The UK unveiled its new International Development Strategy on Monday. The country has revamped this strategy because of the significant changes in global politics, with the re-emergence of Great Power confrontation (as against mere competition) and the concomitant increase in the risk of major inter-State wars.
The new strategy was launched by UK Foreign, Commonwealth and Development Secretary (Cabinet Minister) Liz Truss. The accompanying official press release assured that, under the new strategy, the UK would “sustain our commitment to Africa and ensure our development programmes in the Indo-Pacific remain a critical part of our ambition to increase our focus on the region.”
"In an increasingly geopolitical world, we must use development as a key part of our foreign policy,” she affirmed. “Malign actors treat economics and development as a means of control, using patronage, investment and debt as a form of economic coercion and political power. We won’t mirror their malign tactics, but we will match them in our resolve to provide an alternative."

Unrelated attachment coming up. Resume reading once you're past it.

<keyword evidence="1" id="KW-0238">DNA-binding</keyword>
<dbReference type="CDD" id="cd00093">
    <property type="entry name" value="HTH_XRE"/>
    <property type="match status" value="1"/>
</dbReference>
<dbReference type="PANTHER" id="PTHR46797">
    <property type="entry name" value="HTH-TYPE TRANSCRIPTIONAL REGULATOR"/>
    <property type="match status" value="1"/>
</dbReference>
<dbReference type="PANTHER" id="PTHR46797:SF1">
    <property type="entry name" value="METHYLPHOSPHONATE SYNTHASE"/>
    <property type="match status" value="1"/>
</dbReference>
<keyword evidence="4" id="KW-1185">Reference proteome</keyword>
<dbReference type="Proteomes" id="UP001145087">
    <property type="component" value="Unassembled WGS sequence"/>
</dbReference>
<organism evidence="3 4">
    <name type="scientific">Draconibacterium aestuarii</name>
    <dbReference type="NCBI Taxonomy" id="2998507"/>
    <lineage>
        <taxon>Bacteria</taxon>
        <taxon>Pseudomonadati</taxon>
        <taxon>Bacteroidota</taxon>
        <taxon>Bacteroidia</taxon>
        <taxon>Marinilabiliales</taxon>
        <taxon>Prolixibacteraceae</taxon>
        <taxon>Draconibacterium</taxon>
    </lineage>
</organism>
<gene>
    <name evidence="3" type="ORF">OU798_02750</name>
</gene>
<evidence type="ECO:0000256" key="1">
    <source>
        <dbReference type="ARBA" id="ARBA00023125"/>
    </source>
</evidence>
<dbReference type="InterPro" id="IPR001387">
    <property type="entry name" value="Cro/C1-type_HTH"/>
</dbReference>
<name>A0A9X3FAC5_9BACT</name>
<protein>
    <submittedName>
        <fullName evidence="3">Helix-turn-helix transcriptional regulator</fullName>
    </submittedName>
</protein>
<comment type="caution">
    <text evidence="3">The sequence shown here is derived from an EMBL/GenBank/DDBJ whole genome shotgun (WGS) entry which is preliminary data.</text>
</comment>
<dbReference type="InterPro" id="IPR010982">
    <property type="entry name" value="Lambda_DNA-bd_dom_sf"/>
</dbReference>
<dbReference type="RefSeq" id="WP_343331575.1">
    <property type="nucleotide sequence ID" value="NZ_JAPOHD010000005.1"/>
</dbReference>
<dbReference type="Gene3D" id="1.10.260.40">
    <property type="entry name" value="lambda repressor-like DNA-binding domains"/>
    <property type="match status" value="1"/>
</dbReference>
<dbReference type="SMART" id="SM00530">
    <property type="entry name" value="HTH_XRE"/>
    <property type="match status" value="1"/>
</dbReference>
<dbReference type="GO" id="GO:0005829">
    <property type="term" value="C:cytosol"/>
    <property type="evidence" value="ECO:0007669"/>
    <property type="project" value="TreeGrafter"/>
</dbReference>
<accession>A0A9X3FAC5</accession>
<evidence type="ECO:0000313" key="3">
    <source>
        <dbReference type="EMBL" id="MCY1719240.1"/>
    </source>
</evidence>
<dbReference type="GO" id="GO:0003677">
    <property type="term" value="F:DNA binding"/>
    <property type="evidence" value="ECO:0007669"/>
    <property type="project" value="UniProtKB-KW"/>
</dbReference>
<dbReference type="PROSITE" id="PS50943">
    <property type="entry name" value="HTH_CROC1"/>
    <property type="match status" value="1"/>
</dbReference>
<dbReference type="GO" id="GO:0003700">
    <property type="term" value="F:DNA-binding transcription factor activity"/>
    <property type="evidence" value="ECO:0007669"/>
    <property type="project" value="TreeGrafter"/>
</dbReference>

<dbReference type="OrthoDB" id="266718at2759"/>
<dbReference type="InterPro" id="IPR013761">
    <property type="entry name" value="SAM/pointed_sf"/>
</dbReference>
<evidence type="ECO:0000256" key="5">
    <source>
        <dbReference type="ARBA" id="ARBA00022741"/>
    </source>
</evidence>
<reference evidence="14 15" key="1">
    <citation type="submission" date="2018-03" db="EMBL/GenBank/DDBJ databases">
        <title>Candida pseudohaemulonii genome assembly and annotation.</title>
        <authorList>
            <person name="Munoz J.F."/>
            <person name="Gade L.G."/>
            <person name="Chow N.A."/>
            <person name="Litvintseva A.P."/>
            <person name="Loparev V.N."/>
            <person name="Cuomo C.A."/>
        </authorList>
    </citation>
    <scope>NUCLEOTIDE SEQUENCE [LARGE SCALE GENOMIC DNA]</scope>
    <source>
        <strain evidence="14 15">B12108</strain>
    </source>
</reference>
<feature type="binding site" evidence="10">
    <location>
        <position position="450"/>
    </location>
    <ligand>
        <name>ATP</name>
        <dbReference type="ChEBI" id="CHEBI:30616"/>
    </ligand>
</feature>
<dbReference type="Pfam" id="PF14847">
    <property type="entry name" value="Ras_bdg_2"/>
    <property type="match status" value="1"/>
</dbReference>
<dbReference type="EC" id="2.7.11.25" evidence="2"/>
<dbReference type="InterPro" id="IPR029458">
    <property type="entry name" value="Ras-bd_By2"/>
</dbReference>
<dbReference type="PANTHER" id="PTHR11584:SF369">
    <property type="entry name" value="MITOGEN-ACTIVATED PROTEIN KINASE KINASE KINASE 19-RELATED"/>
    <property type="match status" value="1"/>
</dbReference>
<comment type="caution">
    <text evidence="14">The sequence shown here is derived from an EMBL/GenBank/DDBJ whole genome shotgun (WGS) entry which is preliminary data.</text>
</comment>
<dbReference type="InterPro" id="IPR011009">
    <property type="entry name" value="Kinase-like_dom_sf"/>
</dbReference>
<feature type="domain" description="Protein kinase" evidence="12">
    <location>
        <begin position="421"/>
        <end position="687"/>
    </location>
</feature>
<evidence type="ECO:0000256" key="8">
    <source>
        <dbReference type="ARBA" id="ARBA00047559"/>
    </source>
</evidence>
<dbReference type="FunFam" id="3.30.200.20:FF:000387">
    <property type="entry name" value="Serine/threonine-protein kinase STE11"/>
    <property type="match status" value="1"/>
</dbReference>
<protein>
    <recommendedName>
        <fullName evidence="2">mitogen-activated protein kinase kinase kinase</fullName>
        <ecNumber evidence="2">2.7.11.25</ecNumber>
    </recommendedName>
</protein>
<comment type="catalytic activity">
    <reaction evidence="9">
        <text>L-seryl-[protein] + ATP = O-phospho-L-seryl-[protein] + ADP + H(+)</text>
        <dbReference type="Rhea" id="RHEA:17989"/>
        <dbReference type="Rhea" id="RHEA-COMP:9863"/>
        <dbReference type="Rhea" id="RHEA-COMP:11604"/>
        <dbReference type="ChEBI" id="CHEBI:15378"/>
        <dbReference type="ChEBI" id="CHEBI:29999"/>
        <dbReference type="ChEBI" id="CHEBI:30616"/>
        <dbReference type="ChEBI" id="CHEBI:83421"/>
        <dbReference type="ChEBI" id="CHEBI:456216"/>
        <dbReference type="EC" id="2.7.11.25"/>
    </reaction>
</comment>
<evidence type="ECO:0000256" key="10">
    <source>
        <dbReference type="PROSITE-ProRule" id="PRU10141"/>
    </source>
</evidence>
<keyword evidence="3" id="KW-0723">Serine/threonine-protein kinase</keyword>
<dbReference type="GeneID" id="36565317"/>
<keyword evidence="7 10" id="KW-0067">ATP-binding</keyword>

The new British strategy had four priorities. One: to use the financial strength of the City of London and the country’s financial expertise to deliver honest and reliable investments by means of British Investment Partnerships, coupled with support for developing countries to create sustainable ‘green’ economies. Two: to provide girls and women with “the freedom they need to succeed”, using bilateral aid to educate girls, empower girls and women, protect them against violence and liberate their potential. Three: to increase and prioritise humanitarian aid and assistance, with assigned funding of £3-billion over the next three years. Four: to continue to drive and support programmes and projects regarding climate change, the natural environment and worldwide health.
“The new strategy, launched [Monday], will ensure that our international development work brings benefit across the globe and here at home,” stated Truss. “Our strategy will deepen economic, security and development ties globally, while delivering jobs and growth in both the UK and partner countries.”
As part of the new strategy, the UK would increasingly transfer its aid funding from multilateral to bilateral programmes. The aim was that, by 2025, 75% of the UK’s aid budget would be used to fund bilateral and country-specific programmes. This was to allow the UK, in the words of the press release, “to deliver more aid directly to where it is needed”.